Jim Brown is a Louisiana legislator, Secretary of State and Insurance Commissioner.
I woke up earlier this week, followed my normal routine of walking the dogs, picking up the morning papers, pouring my large glass of orange juice half filled with water to dilute the sugar, checked my emails, walked out on the patio to glance over the news … and then it dawned on me – I’ve turned 77.
Is another Cuban Missile Crisis at hand between the U.S. and North Korea? A little history can tell us just how dangerous a nuclear confrontation can be.
Fifty-four years ago, America faced another perilous moment and was on the brink of a nuclear war. The Russians were building missile sites in Cuba, allowing the potential for an all-out nuclear attack on the United States. Younger Americans today are not aware of how close the world came to nuclear war, as historians would argue that this would become the most dangerous moment up to that time in human history.
There is a new book on a number of best selling lists about former President Richard Nixon by author John Farrell. Nixon became the first and only president to resign from office. Those of you too young to remember the events surrounding Watergate missed one of the most riveting episodes of American history. Nixon survived a number of bitter political fights, but he had always been able to bounce back. However, it was his own words in secret recordings that he personally authorized in the Oval Office that finally led to his downfall.
It could be the most recognized American song worldwide. Go to a small Asian community where little or no English is spoken. Start humming, “You Are My Sunshine.” More likely than not, the locals will join in singing the song in English. Everybody knows the words to a down-home tune written by a Louisiana country singer and movie star. And he was sworn in as Louisiana Governor seventy-three years ago this month.
Millions of rabid college basketball fans have been glued to their TVs over the past month as March Madness reached its crescendo. And the big bucks have been rolling in. With coaches getting bigger salaries and colleges splitting huge TV and admission revenue — there are lots of winners. But one group is being exploited and shortchanged — the players themselves.
The 34th President of the United States was born 100 hundred years ago. John F. Kennedy captured the hearts of the American people like no other president, before or since. And from the first stirrings of his efforts to become president, to events that took place after his death, my home state of Louisiana held a special place in the Kennedy legacy.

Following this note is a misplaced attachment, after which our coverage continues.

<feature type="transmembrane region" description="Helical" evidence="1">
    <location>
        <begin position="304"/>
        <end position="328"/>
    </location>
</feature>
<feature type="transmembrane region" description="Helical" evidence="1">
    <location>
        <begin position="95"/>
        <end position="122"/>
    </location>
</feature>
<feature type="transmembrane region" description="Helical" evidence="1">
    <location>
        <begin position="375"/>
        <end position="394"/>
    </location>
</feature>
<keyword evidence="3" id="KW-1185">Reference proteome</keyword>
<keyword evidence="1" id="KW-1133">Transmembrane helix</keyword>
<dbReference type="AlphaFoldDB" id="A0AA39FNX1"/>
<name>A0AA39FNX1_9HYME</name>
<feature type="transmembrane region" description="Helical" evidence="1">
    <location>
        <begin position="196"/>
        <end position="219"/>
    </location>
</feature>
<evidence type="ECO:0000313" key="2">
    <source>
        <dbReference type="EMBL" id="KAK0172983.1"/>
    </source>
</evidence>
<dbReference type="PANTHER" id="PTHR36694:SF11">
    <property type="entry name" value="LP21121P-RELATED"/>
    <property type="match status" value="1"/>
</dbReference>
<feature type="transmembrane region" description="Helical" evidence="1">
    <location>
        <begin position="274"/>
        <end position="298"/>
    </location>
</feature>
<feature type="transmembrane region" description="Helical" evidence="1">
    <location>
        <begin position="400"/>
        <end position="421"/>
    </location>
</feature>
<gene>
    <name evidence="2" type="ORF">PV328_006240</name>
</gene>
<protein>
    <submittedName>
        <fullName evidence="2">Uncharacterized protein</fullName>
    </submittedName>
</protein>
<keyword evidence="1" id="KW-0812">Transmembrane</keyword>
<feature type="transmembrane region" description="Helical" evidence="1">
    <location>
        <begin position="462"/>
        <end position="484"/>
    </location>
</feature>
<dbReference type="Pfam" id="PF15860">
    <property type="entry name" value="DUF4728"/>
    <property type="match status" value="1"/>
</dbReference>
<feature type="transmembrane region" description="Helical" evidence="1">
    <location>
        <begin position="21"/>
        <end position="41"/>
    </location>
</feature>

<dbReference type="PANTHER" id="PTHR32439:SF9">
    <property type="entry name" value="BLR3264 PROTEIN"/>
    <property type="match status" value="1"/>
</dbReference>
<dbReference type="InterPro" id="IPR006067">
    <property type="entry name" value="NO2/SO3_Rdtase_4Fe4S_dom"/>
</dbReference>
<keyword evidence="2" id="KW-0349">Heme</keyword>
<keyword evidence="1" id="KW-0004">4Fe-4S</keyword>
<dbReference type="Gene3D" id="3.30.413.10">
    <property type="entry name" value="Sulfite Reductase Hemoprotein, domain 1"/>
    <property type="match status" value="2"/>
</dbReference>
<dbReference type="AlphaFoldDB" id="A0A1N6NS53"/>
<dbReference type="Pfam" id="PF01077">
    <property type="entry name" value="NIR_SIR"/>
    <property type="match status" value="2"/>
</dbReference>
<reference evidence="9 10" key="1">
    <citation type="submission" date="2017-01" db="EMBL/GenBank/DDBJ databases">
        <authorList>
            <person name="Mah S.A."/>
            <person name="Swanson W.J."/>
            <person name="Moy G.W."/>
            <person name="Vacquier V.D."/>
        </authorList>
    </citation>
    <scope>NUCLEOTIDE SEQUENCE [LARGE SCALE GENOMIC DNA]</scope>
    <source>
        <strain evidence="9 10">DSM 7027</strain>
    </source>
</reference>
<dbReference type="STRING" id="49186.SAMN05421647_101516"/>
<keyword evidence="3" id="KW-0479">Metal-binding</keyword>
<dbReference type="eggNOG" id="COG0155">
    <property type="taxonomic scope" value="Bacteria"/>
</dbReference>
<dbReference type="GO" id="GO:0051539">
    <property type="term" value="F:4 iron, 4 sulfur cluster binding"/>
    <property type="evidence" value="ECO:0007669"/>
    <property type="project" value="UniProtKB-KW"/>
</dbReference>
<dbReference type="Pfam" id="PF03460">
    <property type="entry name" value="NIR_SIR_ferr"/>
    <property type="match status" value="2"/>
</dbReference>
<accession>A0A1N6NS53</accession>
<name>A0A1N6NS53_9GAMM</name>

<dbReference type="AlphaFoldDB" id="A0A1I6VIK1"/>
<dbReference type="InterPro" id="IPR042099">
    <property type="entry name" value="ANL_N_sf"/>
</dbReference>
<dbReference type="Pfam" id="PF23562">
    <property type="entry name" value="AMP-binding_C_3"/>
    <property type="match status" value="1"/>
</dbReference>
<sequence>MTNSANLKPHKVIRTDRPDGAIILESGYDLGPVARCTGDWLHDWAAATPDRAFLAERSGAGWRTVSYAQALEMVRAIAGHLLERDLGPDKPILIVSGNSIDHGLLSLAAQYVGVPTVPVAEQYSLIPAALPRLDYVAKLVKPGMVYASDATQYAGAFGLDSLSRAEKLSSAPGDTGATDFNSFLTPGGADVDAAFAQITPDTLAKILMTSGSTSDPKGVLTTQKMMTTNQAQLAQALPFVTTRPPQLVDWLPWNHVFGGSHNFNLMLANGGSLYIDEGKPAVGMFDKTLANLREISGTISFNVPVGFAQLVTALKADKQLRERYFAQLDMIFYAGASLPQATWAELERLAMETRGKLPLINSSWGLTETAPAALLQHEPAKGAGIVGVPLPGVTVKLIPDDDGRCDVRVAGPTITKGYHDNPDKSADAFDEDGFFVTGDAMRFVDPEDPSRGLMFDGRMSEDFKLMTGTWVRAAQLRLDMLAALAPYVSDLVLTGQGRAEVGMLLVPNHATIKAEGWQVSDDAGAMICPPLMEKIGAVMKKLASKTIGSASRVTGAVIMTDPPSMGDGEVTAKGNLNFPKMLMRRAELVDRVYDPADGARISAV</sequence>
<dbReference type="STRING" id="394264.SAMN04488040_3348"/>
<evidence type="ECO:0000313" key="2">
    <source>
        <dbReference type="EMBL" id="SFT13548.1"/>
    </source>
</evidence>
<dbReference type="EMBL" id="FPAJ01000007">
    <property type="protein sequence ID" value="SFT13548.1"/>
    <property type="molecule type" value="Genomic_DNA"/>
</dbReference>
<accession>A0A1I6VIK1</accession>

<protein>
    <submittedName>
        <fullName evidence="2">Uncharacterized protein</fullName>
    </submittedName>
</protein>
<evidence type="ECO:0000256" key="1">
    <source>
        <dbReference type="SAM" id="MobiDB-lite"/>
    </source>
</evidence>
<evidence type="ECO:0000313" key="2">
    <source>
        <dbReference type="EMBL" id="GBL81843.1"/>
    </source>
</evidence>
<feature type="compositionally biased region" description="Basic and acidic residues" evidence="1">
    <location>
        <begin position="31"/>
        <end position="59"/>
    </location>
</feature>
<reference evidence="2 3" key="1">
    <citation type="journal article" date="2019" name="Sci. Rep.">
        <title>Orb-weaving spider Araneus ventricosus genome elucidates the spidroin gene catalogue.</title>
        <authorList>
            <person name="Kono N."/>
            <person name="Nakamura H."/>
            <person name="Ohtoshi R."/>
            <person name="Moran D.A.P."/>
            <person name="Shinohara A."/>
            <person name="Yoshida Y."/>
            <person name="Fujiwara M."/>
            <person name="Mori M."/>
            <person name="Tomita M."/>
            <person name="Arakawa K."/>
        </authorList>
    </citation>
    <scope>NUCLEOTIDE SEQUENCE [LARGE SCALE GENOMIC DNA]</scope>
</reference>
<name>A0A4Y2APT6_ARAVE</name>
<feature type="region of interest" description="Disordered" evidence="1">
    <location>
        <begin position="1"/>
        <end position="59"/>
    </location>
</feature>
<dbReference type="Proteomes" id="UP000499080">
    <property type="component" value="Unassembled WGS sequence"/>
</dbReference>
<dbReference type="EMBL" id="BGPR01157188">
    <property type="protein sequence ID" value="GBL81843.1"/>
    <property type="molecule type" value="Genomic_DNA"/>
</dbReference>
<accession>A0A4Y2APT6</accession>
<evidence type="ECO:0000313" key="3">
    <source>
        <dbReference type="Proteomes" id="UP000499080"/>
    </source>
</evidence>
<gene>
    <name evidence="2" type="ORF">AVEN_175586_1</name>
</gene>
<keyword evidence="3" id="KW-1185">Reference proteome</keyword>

John Kennedy’s first foray in building Louisiana relationships began in 1956, during the then young senator’s efforts to become the vice presidential candidate on the Adlai Stevenson ticket. Stevenson had promised the VP spot to Tennessee Senator Estes Kefauver but didn’t want to offend the Kennedy patriarch, Joseph Kennedy. So he threw the nomination open to the convention floor.
The approval rate for members of Congress seems to be in free fall. Few constituents approve of the dysfunction taking place in the nation’s capitol. Just 15 years ago, Congress had an approval rating of 65%. But no more. The most recent Harris and CBS polls show approval rates dropping to an all time low of 9%. Like the guy sings in the Limbo Rock song, “How low can you go?”
Former Louisiana Governor Edwin Edwards is approaching 90 years old and hasn’t seemed to slow down a bit. He remains active, still speaking throughout the state, often accompanied with his young wife and 4-year-old son. Last year, a Baton Rouge Advocate poll listed him as Louisiana’s most popular governor.
John Bel Edwards for president? The Louisiana governor is being touted as a Democratic Party contender on the national front. Just a little over a year in his present job, it may be a sign of the few future contenders the Democrats have available. Here’s what a writer for the Huffington Post had to say last week:
Dave Treen was sworn in as Louisiana’s Governor 37 years ago. Anyone who knew him noted what a nice guy he was. But Treen’s legacy will not be based on his friendliness. History will treat him well and acknowledge that he was the first, and perhaps only, true conservative Louisiana Governor in the past century.